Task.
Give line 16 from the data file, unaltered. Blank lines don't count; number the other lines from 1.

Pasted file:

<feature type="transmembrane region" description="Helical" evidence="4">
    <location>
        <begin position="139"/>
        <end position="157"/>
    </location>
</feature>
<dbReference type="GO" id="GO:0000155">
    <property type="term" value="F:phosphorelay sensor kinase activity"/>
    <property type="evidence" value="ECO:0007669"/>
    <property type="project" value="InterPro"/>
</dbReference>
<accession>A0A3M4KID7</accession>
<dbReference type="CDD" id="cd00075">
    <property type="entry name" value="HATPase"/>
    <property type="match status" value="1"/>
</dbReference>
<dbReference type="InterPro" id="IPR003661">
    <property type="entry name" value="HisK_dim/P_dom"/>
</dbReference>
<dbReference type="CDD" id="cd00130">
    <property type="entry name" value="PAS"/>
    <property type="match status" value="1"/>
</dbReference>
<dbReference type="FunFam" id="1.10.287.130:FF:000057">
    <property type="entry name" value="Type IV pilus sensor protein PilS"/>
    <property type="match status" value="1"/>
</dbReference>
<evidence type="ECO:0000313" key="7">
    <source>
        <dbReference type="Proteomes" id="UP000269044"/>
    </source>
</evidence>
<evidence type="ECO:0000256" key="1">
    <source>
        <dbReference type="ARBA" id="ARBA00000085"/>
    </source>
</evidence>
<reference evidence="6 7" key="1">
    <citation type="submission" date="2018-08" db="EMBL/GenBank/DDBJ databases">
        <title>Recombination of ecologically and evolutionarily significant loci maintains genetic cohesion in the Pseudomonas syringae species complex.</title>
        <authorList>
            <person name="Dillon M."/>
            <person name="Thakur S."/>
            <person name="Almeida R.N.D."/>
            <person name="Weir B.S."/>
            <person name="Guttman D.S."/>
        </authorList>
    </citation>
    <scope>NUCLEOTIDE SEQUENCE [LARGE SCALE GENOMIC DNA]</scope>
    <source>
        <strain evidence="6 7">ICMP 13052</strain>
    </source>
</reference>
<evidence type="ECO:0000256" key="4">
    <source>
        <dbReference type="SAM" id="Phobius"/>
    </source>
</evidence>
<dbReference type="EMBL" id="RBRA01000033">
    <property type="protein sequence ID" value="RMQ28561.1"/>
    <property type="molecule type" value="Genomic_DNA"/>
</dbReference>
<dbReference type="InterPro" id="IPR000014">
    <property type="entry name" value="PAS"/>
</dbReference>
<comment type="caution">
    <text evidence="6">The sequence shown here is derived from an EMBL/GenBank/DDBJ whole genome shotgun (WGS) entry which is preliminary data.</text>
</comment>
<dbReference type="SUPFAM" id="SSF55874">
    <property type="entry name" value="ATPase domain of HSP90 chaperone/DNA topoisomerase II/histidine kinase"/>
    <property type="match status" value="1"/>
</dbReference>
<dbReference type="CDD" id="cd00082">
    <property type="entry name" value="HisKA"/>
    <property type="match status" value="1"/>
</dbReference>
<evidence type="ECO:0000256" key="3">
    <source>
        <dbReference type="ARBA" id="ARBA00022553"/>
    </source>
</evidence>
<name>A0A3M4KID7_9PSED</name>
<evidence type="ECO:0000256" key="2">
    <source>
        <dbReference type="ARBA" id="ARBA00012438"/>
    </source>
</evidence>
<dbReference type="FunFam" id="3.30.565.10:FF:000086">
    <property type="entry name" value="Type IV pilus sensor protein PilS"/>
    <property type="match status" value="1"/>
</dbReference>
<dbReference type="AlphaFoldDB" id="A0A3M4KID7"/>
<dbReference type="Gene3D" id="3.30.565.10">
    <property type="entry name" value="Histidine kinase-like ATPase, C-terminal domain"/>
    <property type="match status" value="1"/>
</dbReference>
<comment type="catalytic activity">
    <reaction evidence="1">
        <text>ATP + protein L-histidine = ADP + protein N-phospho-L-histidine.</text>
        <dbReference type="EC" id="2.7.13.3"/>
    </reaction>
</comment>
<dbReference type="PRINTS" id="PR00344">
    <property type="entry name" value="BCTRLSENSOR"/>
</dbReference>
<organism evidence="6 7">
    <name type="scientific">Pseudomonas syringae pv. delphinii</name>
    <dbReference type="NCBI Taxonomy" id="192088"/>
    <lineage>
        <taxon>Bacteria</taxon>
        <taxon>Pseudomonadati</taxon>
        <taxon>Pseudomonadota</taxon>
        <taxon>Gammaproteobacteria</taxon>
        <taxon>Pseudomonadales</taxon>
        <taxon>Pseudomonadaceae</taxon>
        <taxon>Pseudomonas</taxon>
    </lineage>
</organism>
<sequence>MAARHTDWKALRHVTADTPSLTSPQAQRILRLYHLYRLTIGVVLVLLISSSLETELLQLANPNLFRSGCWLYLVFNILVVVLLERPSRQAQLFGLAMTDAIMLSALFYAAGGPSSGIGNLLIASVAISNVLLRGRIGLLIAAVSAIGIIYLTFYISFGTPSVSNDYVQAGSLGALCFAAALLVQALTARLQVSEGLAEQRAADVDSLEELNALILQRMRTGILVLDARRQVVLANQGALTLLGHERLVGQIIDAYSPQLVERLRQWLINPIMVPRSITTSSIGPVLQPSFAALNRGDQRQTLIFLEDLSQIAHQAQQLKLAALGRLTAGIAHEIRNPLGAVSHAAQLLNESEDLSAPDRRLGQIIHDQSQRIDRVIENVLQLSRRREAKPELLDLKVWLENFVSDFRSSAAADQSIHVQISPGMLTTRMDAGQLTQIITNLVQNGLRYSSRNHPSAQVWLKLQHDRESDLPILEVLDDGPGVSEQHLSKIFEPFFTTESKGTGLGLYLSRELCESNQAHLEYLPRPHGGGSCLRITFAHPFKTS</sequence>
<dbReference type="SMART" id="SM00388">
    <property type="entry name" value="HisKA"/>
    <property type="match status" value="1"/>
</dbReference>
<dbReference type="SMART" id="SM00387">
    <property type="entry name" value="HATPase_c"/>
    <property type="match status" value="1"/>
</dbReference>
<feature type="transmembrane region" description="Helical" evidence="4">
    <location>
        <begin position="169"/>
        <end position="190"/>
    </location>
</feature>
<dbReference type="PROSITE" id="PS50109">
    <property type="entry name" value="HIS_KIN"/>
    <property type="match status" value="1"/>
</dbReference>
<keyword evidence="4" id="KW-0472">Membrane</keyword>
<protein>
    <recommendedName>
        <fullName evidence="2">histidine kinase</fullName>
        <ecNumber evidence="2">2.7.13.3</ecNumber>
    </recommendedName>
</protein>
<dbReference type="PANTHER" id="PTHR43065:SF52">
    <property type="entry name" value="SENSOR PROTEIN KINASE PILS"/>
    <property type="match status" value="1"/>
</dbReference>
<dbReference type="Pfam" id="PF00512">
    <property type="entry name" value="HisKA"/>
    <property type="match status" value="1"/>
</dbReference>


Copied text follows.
</dbReference>